Behind the Face of Winter
The novel of immigration has emerged as an important genre in recent years, with such works as Francisco Ibanez-Carrasco’s Flesh Wounds and Purple Flowers and Dionne Brand’s In Another Place, Not Here heading a list of vital additions to Canadian literature. St. Vincent-born H. Nigel Thomas’s contribution to the genre, Behind the Face of Winter, ranks with the very best.
Set in Montreal and on the fictional Caribbean island of Isabella in the 1970s, the novel is the coming-of-age story of Pedro Moore, a perennial outsider and observer. At the age of 14, Pedro leaves the protective isolation of his grandmother’s house on Isabella to join his mother, whom he barely knows, in Canada. There he struggles for self-respect and self-knowledge in an often brutally hostile world, a struggle symbolically encapsulated in his attempts to solve the threatening mystery of his absent father’s identity.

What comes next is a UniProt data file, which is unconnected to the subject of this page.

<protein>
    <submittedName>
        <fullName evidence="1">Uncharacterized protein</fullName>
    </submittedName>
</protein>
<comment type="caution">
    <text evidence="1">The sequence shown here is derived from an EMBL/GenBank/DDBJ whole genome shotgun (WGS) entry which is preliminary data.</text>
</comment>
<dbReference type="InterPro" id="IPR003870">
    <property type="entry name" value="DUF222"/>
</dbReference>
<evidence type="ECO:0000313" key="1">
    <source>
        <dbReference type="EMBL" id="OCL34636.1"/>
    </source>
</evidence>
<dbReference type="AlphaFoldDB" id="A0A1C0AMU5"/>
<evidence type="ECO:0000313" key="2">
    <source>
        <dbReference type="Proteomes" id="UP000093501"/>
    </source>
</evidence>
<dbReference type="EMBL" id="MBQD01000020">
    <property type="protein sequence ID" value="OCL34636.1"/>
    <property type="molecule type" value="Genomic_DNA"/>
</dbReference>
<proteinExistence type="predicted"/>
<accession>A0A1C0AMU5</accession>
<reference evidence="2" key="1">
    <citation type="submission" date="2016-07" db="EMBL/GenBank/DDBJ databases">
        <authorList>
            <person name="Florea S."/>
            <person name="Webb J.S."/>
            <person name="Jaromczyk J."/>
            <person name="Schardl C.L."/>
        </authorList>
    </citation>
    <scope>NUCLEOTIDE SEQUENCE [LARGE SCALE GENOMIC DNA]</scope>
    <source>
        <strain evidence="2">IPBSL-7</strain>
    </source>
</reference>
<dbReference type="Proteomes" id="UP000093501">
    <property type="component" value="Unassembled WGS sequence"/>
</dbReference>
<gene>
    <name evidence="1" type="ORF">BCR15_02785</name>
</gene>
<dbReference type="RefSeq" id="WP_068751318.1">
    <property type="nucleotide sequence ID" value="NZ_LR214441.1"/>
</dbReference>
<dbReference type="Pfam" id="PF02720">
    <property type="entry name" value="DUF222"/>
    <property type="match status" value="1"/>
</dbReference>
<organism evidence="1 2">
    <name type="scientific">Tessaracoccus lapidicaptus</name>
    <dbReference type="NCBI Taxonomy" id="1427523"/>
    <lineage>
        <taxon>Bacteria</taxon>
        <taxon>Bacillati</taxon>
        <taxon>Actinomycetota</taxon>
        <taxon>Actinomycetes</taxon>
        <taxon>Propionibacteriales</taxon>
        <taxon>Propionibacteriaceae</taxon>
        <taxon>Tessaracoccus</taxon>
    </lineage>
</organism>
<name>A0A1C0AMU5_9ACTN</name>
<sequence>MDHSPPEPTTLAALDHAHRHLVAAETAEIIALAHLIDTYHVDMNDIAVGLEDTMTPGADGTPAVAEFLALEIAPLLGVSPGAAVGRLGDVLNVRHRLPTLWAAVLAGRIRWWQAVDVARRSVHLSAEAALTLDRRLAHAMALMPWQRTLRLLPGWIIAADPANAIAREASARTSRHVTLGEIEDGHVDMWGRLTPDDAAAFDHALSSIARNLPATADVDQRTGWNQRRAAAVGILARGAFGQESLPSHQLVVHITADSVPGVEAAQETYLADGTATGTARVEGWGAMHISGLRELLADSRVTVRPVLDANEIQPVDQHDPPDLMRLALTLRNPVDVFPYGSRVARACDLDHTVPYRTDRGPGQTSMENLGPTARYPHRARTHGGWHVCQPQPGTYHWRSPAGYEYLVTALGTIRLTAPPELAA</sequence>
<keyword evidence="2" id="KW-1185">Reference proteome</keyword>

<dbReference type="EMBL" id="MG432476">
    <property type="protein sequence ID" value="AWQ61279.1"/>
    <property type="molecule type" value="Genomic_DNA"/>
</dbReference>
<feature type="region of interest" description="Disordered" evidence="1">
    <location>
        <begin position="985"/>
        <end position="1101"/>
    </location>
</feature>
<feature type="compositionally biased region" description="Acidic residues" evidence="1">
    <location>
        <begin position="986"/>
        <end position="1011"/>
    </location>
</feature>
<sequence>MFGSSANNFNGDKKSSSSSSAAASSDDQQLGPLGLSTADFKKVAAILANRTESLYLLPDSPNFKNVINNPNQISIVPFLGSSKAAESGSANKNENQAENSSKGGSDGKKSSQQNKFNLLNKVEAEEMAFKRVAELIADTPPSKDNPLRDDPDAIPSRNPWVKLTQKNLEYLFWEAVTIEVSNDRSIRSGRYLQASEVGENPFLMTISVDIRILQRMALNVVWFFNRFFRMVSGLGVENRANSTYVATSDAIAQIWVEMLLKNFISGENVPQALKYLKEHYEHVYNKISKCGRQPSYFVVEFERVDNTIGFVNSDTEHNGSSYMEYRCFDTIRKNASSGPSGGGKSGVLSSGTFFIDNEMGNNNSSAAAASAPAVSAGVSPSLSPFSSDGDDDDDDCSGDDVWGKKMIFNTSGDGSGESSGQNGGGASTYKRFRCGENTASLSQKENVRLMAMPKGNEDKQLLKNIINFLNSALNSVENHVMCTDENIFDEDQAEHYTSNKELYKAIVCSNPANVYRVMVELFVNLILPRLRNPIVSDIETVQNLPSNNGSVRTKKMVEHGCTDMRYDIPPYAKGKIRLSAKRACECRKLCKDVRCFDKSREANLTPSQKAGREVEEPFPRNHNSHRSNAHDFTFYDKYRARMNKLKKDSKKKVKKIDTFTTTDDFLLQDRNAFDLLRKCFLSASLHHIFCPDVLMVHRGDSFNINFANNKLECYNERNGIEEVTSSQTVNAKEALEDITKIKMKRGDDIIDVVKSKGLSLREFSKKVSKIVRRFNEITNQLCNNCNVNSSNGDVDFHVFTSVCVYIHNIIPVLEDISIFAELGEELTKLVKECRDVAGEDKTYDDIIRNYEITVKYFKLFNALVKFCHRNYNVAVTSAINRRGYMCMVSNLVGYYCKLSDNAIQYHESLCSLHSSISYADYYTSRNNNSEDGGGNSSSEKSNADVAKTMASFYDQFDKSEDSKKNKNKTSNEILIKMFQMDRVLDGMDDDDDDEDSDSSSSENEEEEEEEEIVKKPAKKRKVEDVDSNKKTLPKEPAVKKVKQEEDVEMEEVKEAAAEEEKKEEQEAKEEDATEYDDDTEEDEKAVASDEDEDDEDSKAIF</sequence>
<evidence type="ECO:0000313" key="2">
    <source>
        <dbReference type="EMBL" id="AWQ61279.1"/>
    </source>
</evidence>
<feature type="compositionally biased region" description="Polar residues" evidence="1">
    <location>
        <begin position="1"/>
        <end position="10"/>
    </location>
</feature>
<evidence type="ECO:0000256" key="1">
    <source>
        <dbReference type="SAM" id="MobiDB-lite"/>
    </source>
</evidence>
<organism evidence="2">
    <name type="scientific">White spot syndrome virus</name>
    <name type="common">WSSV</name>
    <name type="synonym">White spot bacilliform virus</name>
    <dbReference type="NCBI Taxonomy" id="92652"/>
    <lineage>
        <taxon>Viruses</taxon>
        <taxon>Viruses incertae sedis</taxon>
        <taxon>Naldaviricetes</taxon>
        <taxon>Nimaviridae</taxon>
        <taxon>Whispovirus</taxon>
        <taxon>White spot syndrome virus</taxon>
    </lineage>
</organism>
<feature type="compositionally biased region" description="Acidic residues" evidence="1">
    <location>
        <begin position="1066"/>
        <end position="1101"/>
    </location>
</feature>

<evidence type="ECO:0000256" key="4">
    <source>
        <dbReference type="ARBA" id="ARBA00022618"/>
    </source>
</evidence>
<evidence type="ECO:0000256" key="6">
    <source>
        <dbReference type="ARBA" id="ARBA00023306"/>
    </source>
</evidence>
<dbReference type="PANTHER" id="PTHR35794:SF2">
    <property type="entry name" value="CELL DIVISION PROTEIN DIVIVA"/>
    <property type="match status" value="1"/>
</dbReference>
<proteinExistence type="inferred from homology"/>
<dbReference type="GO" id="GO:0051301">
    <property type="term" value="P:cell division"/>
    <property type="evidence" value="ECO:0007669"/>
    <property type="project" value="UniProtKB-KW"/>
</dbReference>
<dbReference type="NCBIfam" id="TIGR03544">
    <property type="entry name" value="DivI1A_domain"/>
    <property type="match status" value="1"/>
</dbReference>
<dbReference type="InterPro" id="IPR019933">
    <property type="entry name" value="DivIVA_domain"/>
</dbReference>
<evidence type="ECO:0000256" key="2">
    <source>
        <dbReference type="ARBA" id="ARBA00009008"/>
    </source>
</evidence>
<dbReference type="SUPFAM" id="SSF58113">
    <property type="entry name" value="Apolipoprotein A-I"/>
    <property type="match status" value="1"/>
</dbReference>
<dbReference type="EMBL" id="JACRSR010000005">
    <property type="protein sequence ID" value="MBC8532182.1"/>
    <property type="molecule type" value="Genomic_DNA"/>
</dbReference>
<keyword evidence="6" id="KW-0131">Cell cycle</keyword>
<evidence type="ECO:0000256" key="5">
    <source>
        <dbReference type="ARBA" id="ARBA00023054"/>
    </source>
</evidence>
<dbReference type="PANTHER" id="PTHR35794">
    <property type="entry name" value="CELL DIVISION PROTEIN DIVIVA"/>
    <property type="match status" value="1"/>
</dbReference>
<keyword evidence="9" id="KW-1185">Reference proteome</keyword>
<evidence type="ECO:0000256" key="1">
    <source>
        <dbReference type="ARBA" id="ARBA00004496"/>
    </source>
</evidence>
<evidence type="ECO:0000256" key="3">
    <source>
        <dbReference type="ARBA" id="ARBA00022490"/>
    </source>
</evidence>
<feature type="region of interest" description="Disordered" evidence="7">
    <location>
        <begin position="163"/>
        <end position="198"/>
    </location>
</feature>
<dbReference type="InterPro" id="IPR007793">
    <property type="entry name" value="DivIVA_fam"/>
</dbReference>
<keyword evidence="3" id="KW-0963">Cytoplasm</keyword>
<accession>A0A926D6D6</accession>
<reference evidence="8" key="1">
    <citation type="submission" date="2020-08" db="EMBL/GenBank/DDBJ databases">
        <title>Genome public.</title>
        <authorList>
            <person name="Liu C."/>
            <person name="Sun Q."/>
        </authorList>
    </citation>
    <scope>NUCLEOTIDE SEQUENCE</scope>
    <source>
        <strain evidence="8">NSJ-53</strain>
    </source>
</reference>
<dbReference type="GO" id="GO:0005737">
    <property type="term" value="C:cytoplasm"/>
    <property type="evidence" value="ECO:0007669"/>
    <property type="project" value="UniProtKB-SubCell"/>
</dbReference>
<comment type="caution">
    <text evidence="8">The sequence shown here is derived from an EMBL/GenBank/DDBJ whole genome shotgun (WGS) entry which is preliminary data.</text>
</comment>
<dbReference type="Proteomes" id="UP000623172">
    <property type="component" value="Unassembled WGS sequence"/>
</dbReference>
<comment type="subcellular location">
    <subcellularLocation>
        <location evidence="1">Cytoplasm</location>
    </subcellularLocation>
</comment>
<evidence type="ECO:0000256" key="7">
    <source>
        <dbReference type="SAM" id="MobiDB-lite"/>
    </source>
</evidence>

Behind the Face of Winter is a story about the destructive secrets we keep, even from ourselves, and the spiritual cost of keeping those secrets. It is also, of course, a story about the harshness of the immigrant life Pedro faces in Montreal – bad housing, bad jobs, unaccommodating educational systems, racist police forces. On another level, Thomas’s city of Montreal is as fictional (and as allegorical) as the island of Isabella, a metaphor for the lonely no-place of adolescence, a place where everyone is a fatherless outsider.
It is a hard story, sometimes despairingly bleak, but it is also undeniably beautiful. Thomas’s first novel, Spirits in the Dark, was justly praised for its evocation of place, its conjuring of mood, and its fine character drawing. Behind the Face of Winter has the same strengths: it is worth reading – and rereading – for its descriptions of human faces alone. Thomas’s reproduction of the spoken word is also extraordinary; his observation of accent, register, and tone is so fine that every piece of dialogue plays out the broader themes of identity and belonging explored in the novel.
Reviewed by Hugh Hodges (from the December 2001 issue)